Dumb Luck Director Talks Edge's WWE Status, His Role In The Film, Pro Wrestlers In Acting, More

I had the opportunity recently to speak to Dumb Luck director Jonathan Popalis about the film, as well as WWE Hall of Famer Edge's involvement in the project. You can also support the film by contributing to Dumb Luck's IndieGogo campaign.

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Tell us about the film Dumb Luck

"Oh gosh, where do I start? Dumb Luck was a book by an author named Leslie Choice that I found a few years ago. It's about a kid in a small town, who on his 18th birthday decides to buy a lottery ticket and wins $3 million, and turns his life upside down. I loved the book, and I've made it kind of my personal mission to make it a movie. Slowly but surely, it's all coming together. This past summer we shot a short film version of it, and hopefully next summer we'll be making a feature film of it. I co-wrote the screenplay with my friend Aaron Yeger who co-wrote Sleeping Giant, which has done very well.

What's that process like to take a short and make it bigger?

"Lord, it's different every time. The theory right now is we make a short film that stands on its own that tells a short version of this story. We try to make this short as good as possible. Top tier talent in front and behind the camera. I've been a commercial director in Toronto for years, and done shorts on my side and developed contacts on the side. The goal now is that we're trying to get it to film festivals. We're trying to get it into Sundance. Not that it'll get in, but once it's there, you start looking for investors and packaging companies, and getting people that like a 12 minute short to help us turn it into 90 minutes. "

That has to be a constant hustle.

"Oh yeah. It's being produced through a company called Nine Light. We have Pasha Patricki who has his own company and then Aaron. They're doing that kind of hustle. Meeting people, talking to people at the Toronto Film Festival and Austin. That's all it is. Meeting people and contacts. Hopefully the short film will end up speaking for itself."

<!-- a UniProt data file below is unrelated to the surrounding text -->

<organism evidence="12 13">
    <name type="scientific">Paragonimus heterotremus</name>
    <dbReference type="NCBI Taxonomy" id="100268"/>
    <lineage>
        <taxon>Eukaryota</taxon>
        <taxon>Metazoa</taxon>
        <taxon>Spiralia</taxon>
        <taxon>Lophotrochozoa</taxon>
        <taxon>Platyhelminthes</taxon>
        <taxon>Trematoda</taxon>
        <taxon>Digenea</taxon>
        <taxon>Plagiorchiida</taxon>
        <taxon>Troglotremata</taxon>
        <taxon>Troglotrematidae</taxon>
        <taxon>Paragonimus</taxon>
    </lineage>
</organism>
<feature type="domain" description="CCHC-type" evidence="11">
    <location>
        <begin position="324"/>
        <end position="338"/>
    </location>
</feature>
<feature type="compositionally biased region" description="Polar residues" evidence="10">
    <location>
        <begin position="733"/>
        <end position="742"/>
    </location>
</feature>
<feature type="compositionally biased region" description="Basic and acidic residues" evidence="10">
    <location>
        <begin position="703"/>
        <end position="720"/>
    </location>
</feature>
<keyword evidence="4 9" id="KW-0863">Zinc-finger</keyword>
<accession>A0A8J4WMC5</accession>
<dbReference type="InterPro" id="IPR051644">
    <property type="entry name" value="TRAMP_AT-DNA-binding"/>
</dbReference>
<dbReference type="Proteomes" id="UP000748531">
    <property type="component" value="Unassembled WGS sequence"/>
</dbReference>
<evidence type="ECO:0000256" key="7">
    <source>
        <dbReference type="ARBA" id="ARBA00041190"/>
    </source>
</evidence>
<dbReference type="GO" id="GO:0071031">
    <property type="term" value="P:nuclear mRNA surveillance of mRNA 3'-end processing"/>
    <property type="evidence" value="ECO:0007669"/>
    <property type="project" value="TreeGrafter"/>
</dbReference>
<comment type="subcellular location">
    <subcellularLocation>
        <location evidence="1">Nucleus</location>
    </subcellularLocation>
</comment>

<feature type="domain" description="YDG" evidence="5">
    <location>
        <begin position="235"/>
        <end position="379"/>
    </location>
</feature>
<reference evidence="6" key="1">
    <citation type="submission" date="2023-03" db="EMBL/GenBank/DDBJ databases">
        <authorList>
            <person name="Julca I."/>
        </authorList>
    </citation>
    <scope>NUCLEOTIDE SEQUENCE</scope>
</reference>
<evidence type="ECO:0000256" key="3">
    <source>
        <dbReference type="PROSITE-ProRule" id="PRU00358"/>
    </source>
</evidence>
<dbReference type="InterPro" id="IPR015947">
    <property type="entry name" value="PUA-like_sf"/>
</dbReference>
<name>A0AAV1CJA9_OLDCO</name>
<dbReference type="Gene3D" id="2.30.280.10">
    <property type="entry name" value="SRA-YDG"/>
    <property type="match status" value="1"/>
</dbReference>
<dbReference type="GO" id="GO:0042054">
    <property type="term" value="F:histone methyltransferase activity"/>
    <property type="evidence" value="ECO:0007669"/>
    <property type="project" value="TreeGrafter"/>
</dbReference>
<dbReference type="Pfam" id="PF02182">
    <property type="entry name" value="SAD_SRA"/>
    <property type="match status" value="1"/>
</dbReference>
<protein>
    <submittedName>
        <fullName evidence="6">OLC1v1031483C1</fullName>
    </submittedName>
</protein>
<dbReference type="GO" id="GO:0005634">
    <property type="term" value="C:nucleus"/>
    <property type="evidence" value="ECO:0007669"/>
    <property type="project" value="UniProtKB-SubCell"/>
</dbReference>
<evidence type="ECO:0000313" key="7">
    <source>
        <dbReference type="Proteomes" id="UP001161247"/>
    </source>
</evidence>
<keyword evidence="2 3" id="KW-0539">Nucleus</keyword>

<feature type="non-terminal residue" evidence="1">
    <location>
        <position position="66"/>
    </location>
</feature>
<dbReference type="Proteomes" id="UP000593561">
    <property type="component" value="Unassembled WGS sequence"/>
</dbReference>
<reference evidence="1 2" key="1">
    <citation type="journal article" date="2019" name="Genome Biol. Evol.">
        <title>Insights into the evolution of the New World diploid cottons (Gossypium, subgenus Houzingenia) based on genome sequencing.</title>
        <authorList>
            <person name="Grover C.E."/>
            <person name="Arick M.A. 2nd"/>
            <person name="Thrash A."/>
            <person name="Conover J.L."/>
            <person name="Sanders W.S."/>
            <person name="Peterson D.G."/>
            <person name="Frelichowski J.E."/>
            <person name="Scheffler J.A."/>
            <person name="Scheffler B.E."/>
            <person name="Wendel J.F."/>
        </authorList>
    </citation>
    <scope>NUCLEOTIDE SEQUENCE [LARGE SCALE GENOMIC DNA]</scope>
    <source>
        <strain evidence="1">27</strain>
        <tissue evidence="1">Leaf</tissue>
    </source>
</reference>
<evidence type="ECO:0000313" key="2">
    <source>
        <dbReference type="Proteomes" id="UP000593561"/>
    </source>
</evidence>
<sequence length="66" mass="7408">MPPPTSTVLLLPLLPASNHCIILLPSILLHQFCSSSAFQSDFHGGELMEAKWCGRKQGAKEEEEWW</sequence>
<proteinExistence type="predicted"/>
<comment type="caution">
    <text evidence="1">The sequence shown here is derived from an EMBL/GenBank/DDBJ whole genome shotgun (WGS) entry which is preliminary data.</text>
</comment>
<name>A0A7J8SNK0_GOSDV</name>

I like the creative casting, getting familiar faces on a smaller project. You have Dylan Everett from Supernatural on the project.

"Pasha is also a director of photography, an amazing cinematographer who has done a lot of work on feature films. When he puts his name on something, he starts attracting a lot of talent. One of the amazing talents we got was a great casting director, who we can't really name. She sort of did a side thing for us and got us in contact with agents and casting directors. That can only get you talking to agents, you have to send out the scripts, too. When I talked to all the actors they said they wanted to do this. From Dylan to Adam (Edge) to Anna. For Adam (Edge) it was a role that he never gets to play. I think they were really jacked and on board."

You mentioned Edge. How did the idea of bringing him on come along?

"I'm a gigantic wrestling fan. I'm still up on it, and I'm a huge Edge fan. I was there when he won his first Intercontinental Championship from Jeff Jarrett. I was there going crazy because they never changed championships at house shows. I've watched his whole career. He's a great character and a great actor. There was an action movie I was kind of working on and his name was floated around. I'm a fan of his on Haven as well, he's fantastic on that. Somehow I was able to have a conversation with his agent. I'd always pictured someone like Adam for this character. A super tough guy, because the character is someone who used to be a super-alpha male, where life has kept them down into a blue-collar schmo, but remembers his days of being an alpha guy. Adam sprung to mind, and I told his agent. Before I got to producers, I talked to his agent, and they said it was exactly what they were looking for. It wasn't Adam blowing people up or going into space or being a cop, it's a real person. The ball kept rolling from there and he came on board. He was amazing. It was very cool to see him in person."